Empresas grandes e muito grandes.
Assim, é natural que as consultoras grandes dourem a pílula para os seus clientes no que diz respeito a Mongo.
Por mim, não creio que isto que se segue seja generalizável:
"Scale and customer intimacy.Continuo a crer que os trade-off existirão e cada vez com mais força. Recordar "Tu não és meu irmão de sangue"
Some companies become synonymous with an era and help to define its characteristics. General Motors—the first company to create a multidivisional structure—exemplified the “professional management” era. GE, with its stock price rising nearly fortyfold under Jack Welch, typified the shareholder primacy era. Today, it is tech-based disrupters such as Google, Facebook, Tencent, Tesla, Alibaba and Amazon—as well more established companies like Vanguard, Starbucks, Haier and LEGO—that symbolize the emerging era. In their own ways, they each exemplify a new firm objective: to compete using the benefits of scale and the benefits of customer intimacy.
This is a change from the past. A long-held central belief of strategy has been that you can be big and low cost, or you can be focused and differentiated—but not both. We have studied dozens of industries and found practically no correlation between scale leadership and leadership in customer advocacy. In fact, sometimes it’s an inverse relationship—that is, the bigger the firm is in its industry, the less likely it is to be the customer advocacy leader. But what if you could drive scale and experience and, at the same time, learn quickly what customers want and react to their changing preferences? Today, new technologies and analytic techniques are making it possible to minimize or eliminate the traditional trade-off.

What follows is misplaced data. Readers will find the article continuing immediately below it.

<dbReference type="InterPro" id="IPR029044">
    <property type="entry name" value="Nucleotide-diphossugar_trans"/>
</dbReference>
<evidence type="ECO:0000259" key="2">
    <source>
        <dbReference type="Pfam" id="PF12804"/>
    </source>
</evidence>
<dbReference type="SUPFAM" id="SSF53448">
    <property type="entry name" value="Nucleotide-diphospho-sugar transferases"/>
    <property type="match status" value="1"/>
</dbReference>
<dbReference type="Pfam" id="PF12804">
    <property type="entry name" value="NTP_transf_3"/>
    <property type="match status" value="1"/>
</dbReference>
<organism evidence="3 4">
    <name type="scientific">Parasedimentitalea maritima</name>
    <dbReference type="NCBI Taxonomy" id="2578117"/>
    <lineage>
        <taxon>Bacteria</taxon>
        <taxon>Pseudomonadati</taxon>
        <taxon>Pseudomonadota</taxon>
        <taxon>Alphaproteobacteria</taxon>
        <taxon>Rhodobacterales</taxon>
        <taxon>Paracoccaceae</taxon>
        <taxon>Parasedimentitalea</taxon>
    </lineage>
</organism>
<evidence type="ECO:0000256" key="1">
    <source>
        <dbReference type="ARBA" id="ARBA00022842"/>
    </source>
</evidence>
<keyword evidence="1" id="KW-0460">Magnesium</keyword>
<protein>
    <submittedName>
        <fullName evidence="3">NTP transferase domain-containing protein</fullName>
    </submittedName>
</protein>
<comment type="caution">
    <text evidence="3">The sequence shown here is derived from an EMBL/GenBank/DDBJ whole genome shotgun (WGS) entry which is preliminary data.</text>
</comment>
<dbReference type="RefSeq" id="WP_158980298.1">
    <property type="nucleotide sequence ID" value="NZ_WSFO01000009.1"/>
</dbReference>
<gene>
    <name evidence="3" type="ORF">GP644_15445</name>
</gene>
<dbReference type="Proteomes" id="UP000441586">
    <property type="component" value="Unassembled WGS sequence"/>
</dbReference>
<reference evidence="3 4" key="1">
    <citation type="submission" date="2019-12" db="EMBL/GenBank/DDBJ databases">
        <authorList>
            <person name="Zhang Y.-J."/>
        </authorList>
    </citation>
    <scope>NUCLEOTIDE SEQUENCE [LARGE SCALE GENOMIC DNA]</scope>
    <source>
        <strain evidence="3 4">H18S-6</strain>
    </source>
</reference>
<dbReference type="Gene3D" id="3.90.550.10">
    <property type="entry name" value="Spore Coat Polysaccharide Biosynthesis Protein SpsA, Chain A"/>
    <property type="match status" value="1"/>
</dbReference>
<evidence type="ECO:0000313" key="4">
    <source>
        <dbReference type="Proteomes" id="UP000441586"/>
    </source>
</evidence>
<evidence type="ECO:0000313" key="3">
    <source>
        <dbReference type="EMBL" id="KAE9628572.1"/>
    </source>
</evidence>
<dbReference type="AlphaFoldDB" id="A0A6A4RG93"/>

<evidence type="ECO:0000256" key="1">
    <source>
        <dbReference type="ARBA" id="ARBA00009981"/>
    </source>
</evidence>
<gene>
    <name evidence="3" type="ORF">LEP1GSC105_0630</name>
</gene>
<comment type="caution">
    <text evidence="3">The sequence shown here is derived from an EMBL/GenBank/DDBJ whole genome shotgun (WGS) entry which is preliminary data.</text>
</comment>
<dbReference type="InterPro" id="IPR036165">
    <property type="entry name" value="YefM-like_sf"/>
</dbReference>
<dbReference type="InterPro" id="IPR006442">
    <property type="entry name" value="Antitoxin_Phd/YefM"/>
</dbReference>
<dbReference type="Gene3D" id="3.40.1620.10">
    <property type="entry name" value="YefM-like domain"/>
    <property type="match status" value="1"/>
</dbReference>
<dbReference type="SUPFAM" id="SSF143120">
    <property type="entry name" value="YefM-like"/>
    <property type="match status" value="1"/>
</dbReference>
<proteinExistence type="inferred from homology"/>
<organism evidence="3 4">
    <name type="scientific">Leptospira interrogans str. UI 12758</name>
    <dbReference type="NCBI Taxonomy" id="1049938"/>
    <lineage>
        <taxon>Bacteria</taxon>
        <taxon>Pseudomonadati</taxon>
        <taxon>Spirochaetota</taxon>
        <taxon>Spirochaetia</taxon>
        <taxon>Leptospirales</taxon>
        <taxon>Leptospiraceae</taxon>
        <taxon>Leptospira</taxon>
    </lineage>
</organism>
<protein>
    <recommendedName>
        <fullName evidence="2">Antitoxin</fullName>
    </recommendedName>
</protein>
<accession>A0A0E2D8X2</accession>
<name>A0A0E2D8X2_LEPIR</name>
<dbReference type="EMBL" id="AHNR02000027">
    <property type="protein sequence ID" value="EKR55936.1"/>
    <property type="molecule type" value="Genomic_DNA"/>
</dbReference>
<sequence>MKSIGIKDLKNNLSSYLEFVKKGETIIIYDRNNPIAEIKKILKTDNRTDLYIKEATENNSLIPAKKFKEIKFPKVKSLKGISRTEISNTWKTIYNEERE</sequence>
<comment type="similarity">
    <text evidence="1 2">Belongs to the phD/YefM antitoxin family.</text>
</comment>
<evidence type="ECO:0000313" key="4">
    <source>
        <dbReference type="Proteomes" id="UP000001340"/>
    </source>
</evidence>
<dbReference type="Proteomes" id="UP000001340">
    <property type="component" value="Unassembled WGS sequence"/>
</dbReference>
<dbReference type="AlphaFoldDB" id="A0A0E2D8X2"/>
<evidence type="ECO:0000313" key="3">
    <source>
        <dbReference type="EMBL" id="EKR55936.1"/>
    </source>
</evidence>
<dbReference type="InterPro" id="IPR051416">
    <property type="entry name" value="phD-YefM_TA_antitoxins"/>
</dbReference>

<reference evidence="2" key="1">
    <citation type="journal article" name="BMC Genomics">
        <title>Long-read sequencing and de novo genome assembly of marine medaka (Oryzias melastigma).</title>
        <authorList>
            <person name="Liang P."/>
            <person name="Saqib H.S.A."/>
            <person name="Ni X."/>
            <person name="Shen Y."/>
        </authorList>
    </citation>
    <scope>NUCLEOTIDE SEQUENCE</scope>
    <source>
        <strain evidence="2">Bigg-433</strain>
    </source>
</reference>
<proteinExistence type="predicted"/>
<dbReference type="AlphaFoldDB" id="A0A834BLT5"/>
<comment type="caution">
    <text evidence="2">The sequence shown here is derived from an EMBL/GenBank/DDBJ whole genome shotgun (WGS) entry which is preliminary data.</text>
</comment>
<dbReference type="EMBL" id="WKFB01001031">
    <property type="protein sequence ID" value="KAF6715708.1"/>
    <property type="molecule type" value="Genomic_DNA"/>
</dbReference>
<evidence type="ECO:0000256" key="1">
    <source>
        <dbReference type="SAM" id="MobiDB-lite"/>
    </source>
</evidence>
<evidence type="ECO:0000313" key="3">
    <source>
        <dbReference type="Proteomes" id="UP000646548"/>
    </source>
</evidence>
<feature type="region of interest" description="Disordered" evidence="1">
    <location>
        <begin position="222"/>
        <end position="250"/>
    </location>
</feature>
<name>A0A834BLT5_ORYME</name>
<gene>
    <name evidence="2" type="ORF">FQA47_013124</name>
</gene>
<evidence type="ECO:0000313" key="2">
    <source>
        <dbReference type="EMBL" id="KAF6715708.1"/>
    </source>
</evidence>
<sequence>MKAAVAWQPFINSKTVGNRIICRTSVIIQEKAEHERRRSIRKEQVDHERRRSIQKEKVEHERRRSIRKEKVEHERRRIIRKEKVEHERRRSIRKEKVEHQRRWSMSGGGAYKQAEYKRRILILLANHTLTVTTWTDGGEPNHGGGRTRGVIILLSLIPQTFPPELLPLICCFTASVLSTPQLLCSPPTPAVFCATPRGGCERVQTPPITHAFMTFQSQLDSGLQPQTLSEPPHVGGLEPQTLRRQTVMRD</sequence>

Underlying the historic trade-off between scale and intimacy is another very real tension—this one between size and speed. A constant throughout all eras, especially the professional management and shareholder primacy eras, was that scale matters—particularly scale relative to your competition. Relative market share, properly defined, was highly correlated with profitability and return on capital in most industries.
For firms of the future, scale will still offer potential benefits. But the dynamics of scale are changing. First, it is now possible even for small firms to access the benefits of scale without owning assets or capabilities themselves. Amazon Web Services, Salesforce, Workday and ServiceNow are at the forefront of a new wave of cloud-based capabilities that others can rent for a price. Second, the importance of speed relative to scale has increased across multiple fronts: time to market, time to gather and learn from feedback, time to make and execute decisions. Speed is now essential to customer intimacy. If people in customer-facing roles can make quick decisions and continuously improve their products and services, they will outstrip competitors. Third, just as digital technology and changing consumer expectations are pushing organizations to raise their metabolic rate, size often gets in the way. Bain studies of organizational fitness reveal that companies with more than $25 billion in sales are more likely to be slower at decision making than their smaller competitors.
The experience curve was an essential tool for realizing the benefits of size: With more scale and experience comes the opportunity to decrease your costs. But firms of the future will have to develop a new kind of experience curve, one that takes speed as well as scale into account. They will need metrics that track their metabolic rate. They will need systems of operation that allow teams to work quickly on a specific problem, solve it and move on, rather than staying trapped inside annual planning and activity cycles."